One of 29 Hospitals Nationwide to Earn Top Improver Recognition


  About the Award

Milton Hospital is proud to announce that Press Ganey Associates, Inc. has named it a 2010 Top Improver Award Winner.

Press Ganey currently partners with more than 10,000 health care facilities-including 50% of U.S. hospitals-to measure and improve the quality of their care and their bottom line. The company's databases are the largest in the industry, and allow facilities nationwide to benchmark their results against peer organizations. This award recognizes clients who have shown continuous improvement in their patient, physician, or employee satisfaction scores-comparing quarterly scores over two years, with improved scores in three of the four eligible periods. Milton Hospital is one of just 29 Press Ganey client facilities to receive this honor in 2010.

Since opening its newly constructed, state-of-the-art emergency facilities in 2008, Milton Hospital has taken many steps to implement patient satisfaction strategies to better serve its patients. The hospital's "Journey to Excellence" program, which emphasizes ongoing improvement in quality and patient satisfaction, has been central to the development of successful, long-term improvement strategies, both in the ER, and throughout the hospital.

"Our first step was to establish an Emergency Department Task Force," said Paul Paganelli, Milton Hospital's Chief of Emergency Medicine. "This committee is an interdisciplinary team of hospital senior administrators, ED physicians and clinical staff, representatives from the laboratory, admitting, inpatient care, environmental services and other areas. Its goal is to identify problems and develop solutions by emphasizing collaboration between many areas of the hospital."

Since January 2009, wait times have been kept to a minimum, while volume growth has led to a $1.1 million revenue increase, as well as $1.2 million increase in outpatient care related to emergency room visits. The facility continually implements new mechanisms for delivering high quality care, recently introducing high-definition video technology to more easily secure a patient's breathing airway in emergency situations.

"This award is a direct result of our staff's long-term commitment to our 'Journey to Excellence'," said Milton Hospital President Joseph Morrissey. "We are so proud to be recognized by Press Ganey and even more proud of our staff who have made this achievement possible."

  How We Did It

In June 2008, construction of Milton Hospital's new emergency department was nearing completion. But escalating waits, low patient satisfaction and a staggering 12% elopement rate threatened to derail the promising future of these new facilities.

Milton Hospital focused on reducing elopement rates because it is an indicator of so many other systemic issues, including high wait times, poor communication, inefficient patient flow and lack of cooperation between departments.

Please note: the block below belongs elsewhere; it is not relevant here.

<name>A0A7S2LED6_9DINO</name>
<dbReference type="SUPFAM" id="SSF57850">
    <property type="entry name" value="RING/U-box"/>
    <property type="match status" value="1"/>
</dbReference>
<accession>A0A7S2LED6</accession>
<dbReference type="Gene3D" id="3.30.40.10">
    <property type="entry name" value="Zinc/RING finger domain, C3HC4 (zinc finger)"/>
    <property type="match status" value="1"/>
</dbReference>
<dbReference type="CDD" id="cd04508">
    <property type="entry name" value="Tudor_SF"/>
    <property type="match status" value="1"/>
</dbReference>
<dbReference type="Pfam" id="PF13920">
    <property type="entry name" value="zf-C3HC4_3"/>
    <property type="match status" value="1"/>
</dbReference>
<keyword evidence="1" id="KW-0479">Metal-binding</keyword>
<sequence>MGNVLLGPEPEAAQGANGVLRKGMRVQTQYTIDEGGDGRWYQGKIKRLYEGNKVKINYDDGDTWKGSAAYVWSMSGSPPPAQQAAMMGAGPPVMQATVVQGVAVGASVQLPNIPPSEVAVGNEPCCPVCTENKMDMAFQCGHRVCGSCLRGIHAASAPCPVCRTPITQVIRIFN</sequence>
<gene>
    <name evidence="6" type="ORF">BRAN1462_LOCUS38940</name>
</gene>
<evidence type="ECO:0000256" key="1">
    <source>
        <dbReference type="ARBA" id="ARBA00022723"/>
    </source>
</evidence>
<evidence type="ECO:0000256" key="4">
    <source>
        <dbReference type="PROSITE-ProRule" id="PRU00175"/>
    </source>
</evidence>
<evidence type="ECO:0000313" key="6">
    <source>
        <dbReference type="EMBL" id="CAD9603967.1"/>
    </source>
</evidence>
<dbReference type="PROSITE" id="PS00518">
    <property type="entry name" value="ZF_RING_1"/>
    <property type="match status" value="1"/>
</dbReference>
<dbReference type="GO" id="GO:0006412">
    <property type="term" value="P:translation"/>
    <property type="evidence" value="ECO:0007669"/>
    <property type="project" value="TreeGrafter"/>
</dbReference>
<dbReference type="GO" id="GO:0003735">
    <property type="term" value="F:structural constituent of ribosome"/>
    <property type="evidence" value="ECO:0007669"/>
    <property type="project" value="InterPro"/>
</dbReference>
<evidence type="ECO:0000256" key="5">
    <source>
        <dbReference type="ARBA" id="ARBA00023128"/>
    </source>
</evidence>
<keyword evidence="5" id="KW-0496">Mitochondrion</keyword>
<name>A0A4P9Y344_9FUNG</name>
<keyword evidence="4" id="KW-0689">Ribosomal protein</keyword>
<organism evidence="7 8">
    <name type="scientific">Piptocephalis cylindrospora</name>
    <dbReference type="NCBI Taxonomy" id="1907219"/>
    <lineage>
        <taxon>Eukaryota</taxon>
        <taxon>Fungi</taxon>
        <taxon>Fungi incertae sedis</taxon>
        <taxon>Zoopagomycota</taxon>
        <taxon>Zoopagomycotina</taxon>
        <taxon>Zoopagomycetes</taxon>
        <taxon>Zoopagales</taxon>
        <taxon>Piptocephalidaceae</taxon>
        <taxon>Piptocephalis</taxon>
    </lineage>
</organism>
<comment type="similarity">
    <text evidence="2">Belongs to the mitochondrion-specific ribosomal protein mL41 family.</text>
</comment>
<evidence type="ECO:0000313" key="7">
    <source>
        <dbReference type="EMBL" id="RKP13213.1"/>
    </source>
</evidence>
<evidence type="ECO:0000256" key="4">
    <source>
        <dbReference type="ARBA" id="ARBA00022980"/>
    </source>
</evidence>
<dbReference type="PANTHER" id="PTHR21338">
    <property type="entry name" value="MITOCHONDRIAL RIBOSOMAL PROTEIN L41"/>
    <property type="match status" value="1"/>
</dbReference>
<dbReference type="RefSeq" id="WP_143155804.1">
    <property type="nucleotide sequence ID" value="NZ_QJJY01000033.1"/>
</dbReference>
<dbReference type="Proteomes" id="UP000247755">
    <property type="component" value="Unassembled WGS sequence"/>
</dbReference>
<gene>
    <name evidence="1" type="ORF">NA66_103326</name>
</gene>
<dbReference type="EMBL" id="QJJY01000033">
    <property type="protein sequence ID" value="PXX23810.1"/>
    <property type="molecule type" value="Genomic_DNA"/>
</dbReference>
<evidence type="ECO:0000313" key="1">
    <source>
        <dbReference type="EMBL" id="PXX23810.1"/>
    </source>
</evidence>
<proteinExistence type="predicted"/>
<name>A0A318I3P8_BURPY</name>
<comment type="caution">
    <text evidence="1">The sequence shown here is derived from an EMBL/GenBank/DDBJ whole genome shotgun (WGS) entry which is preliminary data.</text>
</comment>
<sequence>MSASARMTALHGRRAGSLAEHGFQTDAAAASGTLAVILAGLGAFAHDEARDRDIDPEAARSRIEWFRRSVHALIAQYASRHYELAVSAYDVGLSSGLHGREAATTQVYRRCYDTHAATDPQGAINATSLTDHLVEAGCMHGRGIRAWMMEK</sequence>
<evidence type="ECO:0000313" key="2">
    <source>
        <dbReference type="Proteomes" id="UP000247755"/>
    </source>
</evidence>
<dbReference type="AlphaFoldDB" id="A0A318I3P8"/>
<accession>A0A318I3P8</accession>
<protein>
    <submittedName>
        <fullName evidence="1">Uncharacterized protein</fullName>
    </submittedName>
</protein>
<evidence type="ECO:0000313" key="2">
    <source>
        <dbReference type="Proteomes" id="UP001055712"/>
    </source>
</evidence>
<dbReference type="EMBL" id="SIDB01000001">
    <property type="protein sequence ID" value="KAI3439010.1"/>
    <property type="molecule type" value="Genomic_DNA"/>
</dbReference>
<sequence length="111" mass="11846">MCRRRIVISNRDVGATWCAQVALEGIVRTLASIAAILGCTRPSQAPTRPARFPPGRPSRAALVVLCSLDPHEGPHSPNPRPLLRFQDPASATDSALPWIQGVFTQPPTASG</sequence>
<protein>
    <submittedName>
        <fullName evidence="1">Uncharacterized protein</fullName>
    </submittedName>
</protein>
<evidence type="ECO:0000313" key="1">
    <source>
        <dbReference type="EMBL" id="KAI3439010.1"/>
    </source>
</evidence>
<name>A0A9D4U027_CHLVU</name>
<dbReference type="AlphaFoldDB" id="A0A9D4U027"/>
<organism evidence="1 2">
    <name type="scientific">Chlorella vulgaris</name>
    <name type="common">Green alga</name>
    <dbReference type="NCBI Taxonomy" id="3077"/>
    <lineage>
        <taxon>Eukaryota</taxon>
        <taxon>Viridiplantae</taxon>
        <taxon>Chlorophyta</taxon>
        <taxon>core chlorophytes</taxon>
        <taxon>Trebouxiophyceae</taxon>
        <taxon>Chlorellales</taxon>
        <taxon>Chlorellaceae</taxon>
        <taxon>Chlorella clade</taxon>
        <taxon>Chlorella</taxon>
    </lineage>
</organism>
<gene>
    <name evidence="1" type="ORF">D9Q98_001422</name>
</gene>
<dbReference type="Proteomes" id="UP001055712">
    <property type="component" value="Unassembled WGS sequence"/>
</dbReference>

A focus on reducing elopement required staff to address a list of issues that were plaguing the newly designed emergency facilities.

Emergency Department Task Force Milton Hospital's first step was to develop an Emergency Department Task Force in July 2008. Comprised of hospital senior administrators, ED physicians, managers, nurses, nursing assistants, and unit coordinators, the group convened with a common goal of identifying problems and developing solutions. The Task Force, which remains active today, demands an unprecedented level of interdepartmental cooperation and commitment, and formed the foundation for all further improvement strategies that have been implemented.

The success of the Task Force has been based on the philosophy that high quality emergency care depends upon many departments outside of the ED. Collaboration between ED staff, inpatient units, laboratory, radiology, patient transport, admitting, administration and many other areas has resulted in major positive strides in emergency care.

Bedside Registration
Milton Hospital adopted a philosophy that whenever possible, patients are moved out of the waiting room and into a treatment room as soon as space becomes available, so that emergency care can begin. Our staff then keeps the process moving by offering bedside triage, assessing and registering a patient right in their treatment room. This simple system helps get treatment started sooner.

The Resource Nurse: The Emergency Department's Traffic Controller
Often during peak times, it becomes more challenging for nurses to monitor every patient's progress through treatment. Milton Hospital instituted a new position of resource nurse to fill this responsibility.

Resource nurses are trained to create a smooth flow within the emergency department by managing daily nursing assignments, changing assignments as needed and checking for suitability of nursing skill levels. In addition, resource nurses help coordinate patient transfers out of the emergency department and into an inpatient bed. Our 30-minute goal sets an aggressive standard for transferring patients and has been made possible by way of vastly improved coordination between resource nurses, patient registration, nursing supervisors, housekeeping and emergency staff.

Since January 2009, increases in ER volume has resulted in a $1.1 million revenue increase, as well as a $1.2 million revenue increase in outpatient care related to ER patient visits. A significant portion of these increases is attributed to a dramatic deduction in ER elopements; once as high as 12%, now only 0.2% of patients on average per month leave the ER without being seen. At the same time, as efficiency and volume have increased, nursing hours per visit have remained stable, with a current average of 2.18.